Saturday, August 26, 2017

Dispelling the migrant myths

The sudden arrival of over a million people to France when Algeria gained its independence in 1962 raised the unemployment rate for low-skill French workers by about one fifth of a percentage point.

Other such flows had either no effect or a positive effect on the local labour market.

The arrival of 125,000 Cubans into Miami in 1980 had no effect at all on unemployment and was followed by a small rise in average low-skill wages. 

The movement of Soviet refugees into Israel in the 1990s, enough to raise the country’s population 12 percent in just four years, saw a substantial rise in the wages of the occupations they crowded into, not cuts.

A recent study looked at the effect of waves of refugees like Iraqis and Afghans into Denmark and found that refugees did initially displace small numbers of native workers but most often into jobs requiring more complex tasks and native language skills, where they were more productive. The most affected natives typically ended up earning 3 percent more than they had before.

The unemployment effects of Balkan refugees in the 1990s were different in different parts of Europe. The choice to protect incumbent workers made it more difficult for unemployed natives to find new jobs where they could complement rather than compete with newcomers.

In Turkey there appears to be a small negative effect on native employment caused by the influx of Syrians, but not in Jordan. These studies are limited because they measure what happens to native workers who stay in the places and occupations where migrants cluster. They do not fully account for adaptation by natives who change or move to a new place, job or skill level.

Almost a million people arrived in Germany in 2015 because other countries did not accept substantial shares of them. The labour market effects on Germany appear to be minimal so far. But those effects would be negligible on all countries concerned if the burden had been broadly shared.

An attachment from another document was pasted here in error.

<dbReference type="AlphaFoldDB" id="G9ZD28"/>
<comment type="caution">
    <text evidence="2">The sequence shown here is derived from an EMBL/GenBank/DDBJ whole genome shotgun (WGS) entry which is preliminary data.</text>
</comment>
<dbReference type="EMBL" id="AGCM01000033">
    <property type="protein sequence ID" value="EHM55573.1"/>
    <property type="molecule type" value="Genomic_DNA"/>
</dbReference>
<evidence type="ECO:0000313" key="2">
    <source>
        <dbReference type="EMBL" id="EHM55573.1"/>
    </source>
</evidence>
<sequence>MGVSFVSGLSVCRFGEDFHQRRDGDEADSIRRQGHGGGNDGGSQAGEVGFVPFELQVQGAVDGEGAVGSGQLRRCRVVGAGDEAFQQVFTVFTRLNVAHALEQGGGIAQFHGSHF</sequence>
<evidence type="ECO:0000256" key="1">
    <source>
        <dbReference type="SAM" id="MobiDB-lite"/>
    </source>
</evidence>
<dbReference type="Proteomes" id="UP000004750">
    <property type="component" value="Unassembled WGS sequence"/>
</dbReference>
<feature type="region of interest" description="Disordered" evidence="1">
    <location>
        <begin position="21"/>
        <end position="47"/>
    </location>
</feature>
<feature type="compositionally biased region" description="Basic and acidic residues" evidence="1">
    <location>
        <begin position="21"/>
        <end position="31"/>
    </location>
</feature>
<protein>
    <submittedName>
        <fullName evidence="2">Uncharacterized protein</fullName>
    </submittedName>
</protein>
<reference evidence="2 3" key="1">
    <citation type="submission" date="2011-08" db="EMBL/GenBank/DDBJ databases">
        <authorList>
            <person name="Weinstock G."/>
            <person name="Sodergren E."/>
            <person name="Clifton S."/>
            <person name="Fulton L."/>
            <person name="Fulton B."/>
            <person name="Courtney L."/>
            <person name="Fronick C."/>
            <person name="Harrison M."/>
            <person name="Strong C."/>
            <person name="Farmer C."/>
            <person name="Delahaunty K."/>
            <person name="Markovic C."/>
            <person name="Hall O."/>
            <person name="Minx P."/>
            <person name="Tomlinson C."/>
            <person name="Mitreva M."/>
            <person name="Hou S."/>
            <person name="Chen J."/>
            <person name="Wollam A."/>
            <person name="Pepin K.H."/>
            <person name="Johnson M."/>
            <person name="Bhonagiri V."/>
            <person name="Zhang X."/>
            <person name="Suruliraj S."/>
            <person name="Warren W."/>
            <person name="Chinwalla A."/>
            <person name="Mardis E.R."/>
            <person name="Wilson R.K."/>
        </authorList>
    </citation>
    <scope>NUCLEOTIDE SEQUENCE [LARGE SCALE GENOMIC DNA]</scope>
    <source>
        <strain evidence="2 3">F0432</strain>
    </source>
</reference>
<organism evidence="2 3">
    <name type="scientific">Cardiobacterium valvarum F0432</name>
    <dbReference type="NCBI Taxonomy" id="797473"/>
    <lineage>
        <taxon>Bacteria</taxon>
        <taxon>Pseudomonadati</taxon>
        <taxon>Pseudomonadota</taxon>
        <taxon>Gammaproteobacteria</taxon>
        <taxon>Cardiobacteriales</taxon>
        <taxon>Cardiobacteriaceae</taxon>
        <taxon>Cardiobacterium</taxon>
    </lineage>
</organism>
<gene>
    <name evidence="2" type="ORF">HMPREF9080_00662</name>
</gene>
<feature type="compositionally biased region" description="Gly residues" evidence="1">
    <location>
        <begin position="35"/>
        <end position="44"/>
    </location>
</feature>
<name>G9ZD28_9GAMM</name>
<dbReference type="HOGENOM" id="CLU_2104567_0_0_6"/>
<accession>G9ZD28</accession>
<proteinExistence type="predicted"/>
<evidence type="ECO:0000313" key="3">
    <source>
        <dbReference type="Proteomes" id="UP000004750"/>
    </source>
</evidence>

The clearest historical experience in this regard is the enormous flow of Hungarian refugees into Austria in 1956. They produced a spike of 3 percent in the population of Austria. Had Austria been left alone to assist them, there is little doubt that those 200,000 Hungarians, trapped in Traiskirchen and other camps, would have become a large economic and fiscal burden. What happened instead was that a coalition of 37 countries, on many continents, shared the responsibility. They moved so quickly that they had resettled over half of the refugees within 10 weeks. They were nothing but an economic boon to the countries they went to; one of them came to the U.S. and ended up founding the tech giant Intel. Coordination eliminated the burden.

Almost all refugees receive substantial public assistance when they arrive and years afterward. Countries vary in how much of this assistance refugees are asked to pay back later. But by far the most important determinant of the net fiscal effect is how quickly refugees integrate into the labor market and start generating tax revenue. Countries that actively deter asylum applicants from working are making the decision to increase their net fiscal burden. In the U.S., the average refugee becomes a net contributor to public coffers eight years after arrival. The assistance they received when they arrived was, in purely monetary terms, an investment with a positive return.

The International Monetary Fund projects that the new wave of asylum seekers and other migrants will raise economic growth over the long term by providing Europe with young and energetic workers. The labour market effects and fiscal effects are likely to be negative and small in the near future for some countries but more positive in countries with more flexible labour market regulations. The greatest determinant of these effects will be the extent to which continuing flows are shunted to just a few destinations or broadly shared. This depends less on migrants’ decisions than on the policy decisions of the recipient countries.

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